Building the future by doing more together

NANOGREEN - Towards a new generation of sustainable nano-based additives for maritime anti-corrosion smart coatings: a multidisciplinary framework within the Atlantic
Coordinator - Roberto Carlos Domingues Martins
Programme - Projetos IC&DT no Âmbito das Comemorações do V Centenário da Viagem de Circum-Navegação - 2019
Execution dates - 2020-08-24 - 2023-08-30 (36 Months)
Funding Entity - FCT - Fundação para a Ciência e a Tecnologia
Funding for CESAM - 299813 €
Total Funding - 300550 €
Proponent Institution - Universidade de Aveiro
Participating Institutions
CICECO - Aveiro Institute of Materials
Universidade Estadual de São Paulo
Universidade de São Paulo
Smallmatek

Five centuries ago, the Unknown was discovered by explorers such as Fernão de Magalhães. Making the parallelism, now, Humanity still needs to face unknown problems to promote sustainable development and knowledge-based economy, in a global change scenario. Metallic corrosion is still an unsolved economic, technical and environmental problem for modern societies consuming more than 3% of the GDP worldwide [1]. It is particularly severe and challenging in seawater-immersed steel-made structures (e.g. bridges, vessels) [1]. Current technologies to tackle maritime corrosion include the application of corrosion inhibitors (CIs) in protective coatings [1,2]. Since many of the high-performance CIs are very toxic to the aquatic organisms, bio-based CIs (e.g. sodium gluconate (SG); glutamic acid (GA), have been proposed as “greener” alternatives to the state-of-the-art CIs (e.g. 2-mercaptobenzothiazole (MBT); zinc phosphate (ZP) [3,5]. These bio-based CIs may feature low environmental risk, but require further insights in terms of anti-corrosion efficacy in maritime grade steel [3-5]. More recently, CIs immobilization was proposed by Prof. Dr. Tedim (Co-PI) et al. as an innovative technique to control the release of these active ingredients from the coatings matrix [2]. The technique has several advantages from which should be emphasized the reduction of spontaneous and premature leaching common in regular coatings and the environmental benefit (fewer ingredients used; less leaching) [2]. Under these circumstances novel anti-corrosion nanomaterials (ENMs) have been recently developed using layered double hydroxides (LDH) or silica mesoporous nanocapsules (SiNC) (Fig. 1) aimed at immobilizing toxic state-of-the-art CIs (e.g. MBT, ZP [2,6-8]) and environmentally-friendly molecules with anti-corrosion properties (e.g. SG, protected by a patent [9]). Some of these additives are being now validated by the Portuguese company Smallmatek, Lda. to assess the possibility to produce them at an industrial scale.
Taking into account the scarcity of studies on the effects of non-conventional NMs on marine organisms [10-19] and the novelty of the NMs developed by the UAVR team, Dr. Martins (PI), as part of his postdoc research, founded a joint-venture between both UAVR R&D teams aiming at understanding the lethal, physiological and biochemical effects of LDH-MBT, benchmarked against MBT and LDH, in a bivalve species. It was found that the immobilization decreased the acute toxicity of MBT when free in solution however, biochemical effects of LDH-MBT were not negligible due to the harmful MBT [20]. This justifies the implementation of a safer-by-design strategy and/or use of “greener” CIs, to decrease the hazard of MBT and other commercial CIs when immobilized in no/low (LDH) to moderately toxic (SiNC) unloaded ENMs for marine organisms [20-22]. But other questions remain not answered: What are the fate, behaviour and toxic effects of these ENMs on marine ecosystem? Can the encapsulation of bio-based CIs even lower more the toxicity of these new systems? If so, why and how? Can fate and behaviour be affected by the biogeochemistry of seawater and sediments? Can the hazard be affected by biogeography? NANOGREEN is intended to answer to these questions, at least partially, by taking advantage of the multidisciplinarity knowledge of the consortium (UAVR-UNESP;USP,SMT) aiming at, by the end of the project, present the first protective nanoadditive with the highest anti-corrosion and environmental performances worldwide, ready for further industrial validation.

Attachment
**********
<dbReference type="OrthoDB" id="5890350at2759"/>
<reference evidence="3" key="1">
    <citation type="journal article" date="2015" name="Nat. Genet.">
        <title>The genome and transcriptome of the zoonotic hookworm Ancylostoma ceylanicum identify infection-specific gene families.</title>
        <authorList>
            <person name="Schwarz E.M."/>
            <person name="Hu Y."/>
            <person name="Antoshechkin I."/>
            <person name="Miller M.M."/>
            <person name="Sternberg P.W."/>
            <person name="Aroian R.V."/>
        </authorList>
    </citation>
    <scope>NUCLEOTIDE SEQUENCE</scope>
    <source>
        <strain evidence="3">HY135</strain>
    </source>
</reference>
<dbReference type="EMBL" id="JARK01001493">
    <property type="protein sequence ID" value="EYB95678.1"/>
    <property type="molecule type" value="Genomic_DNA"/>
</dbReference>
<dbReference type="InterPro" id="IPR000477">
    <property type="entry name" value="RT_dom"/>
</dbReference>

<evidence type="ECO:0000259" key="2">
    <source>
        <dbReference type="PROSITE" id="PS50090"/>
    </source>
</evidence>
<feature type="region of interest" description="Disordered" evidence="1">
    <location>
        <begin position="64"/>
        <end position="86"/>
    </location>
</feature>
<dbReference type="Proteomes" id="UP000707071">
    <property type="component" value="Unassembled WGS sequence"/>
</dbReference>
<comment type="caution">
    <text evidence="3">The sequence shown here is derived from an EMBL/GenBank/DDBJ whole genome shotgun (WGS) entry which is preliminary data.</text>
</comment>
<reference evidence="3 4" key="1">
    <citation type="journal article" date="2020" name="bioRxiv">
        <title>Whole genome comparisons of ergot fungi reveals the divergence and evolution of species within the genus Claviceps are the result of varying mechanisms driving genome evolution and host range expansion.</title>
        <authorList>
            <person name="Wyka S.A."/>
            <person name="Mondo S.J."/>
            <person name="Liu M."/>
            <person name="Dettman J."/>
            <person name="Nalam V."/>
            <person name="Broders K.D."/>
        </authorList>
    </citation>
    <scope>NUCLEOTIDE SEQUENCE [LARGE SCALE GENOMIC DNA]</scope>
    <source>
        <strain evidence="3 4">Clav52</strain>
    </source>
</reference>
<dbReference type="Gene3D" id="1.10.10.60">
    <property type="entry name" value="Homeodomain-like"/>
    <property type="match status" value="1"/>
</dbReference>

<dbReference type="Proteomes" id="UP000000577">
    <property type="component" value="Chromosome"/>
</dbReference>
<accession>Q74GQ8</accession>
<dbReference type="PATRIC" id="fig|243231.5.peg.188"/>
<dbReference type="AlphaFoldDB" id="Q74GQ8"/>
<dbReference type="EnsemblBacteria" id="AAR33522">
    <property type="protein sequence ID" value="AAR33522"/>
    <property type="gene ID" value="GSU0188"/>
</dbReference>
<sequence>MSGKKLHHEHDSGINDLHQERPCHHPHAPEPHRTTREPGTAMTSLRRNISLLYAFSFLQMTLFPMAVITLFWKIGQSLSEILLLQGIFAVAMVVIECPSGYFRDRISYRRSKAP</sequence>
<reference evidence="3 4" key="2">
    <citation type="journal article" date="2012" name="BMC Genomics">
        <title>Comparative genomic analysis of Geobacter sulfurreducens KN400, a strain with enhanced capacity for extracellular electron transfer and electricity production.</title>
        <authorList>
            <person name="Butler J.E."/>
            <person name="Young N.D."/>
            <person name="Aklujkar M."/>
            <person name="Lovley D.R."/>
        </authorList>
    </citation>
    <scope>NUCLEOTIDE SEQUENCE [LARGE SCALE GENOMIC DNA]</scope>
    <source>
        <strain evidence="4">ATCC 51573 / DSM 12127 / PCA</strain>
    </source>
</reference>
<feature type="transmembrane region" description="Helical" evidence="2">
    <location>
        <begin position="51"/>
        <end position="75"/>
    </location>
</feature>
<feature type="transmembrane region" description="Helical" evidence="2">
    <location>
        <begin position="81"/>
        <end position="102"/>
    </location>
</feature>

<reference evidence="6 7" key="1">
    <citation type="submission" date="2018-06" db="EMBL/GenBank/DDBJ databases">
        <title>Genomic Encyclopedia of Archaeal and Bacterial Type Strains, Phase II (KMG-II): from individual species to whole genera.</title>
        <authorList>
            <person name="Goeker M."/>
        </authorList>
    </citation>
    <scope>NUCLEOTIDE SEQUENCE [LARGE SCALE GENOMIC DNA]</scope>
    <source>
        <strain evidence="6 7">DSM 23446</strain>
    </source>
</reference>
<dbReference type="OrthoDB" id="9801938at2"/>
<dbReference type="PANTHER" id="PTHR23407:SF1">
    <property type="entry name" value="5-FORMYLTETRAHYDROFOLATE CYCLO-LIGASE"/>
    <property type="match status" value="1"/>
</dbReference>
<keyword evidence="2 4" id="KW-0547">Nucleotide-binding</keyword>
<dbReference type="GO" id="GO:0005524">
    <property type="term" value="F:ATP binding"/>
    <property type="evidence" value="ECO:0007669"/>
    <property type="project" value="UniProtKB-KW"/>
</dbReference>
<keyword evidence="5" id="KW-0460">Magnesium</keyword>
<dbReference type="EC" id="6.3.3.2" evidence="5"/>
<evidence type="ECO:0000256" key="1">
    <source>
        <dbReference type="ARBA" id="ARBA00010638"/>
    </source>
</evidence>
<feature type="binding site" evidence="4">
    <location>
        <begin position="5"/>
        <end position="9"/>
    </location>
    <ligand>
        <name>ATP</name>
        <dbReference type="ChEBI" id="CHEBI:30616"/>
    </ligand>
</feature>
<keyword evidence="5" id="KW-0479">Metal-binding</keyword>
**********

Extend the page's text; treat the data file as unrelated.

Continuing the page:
In order to achieve this feasible goal, NANOGREEN intends to develop four novel bio-based anti-corrosion ENMs and compare its properties and anti-corrosion efficiency with four reference ENMs (Task 1) and then, add them into coatings to assess the corrosion performance when immersed. Then, only promising novel and reference nano-additives will be fully assessed in terms of fate, behaviour (Task 3), exposure and hazard in temperate and tropical environments of the Atlantic (Task 4) and in terms of sub-cellular effects in marine organisms (oxidative stress, neurotoxicity, genotoxicity, proteomics and metabolomics) and unveiling adverse outcome pathways (Task 5). Outputs will be presented to academics, industry, policy-makers and public through a well-coordinated dissemination strategy (Task 6; Fig. 2).
The novelty of the present proposal relies in the development of the first innovative high-performance anti-corrosion additive with proven low toxicity and environmental hazard in different biogeographic regions, using a very comprehensive and multidisciplinary approach. NANOGREEN pays attention to key societal challenges in the Atlantic Area and highlighted by the United Nations (e.g. oceans protection and risks mitigation). In this sense, NANOGREEN will increase the environmental awareness, will contribute to current legislation implementation and will foster the blue growth by gathering the sustainability to the additives Industry.


Members on this project
Maria Pavlaki
Researcher
Susana Loureiro
Researcher

CESAM Funding: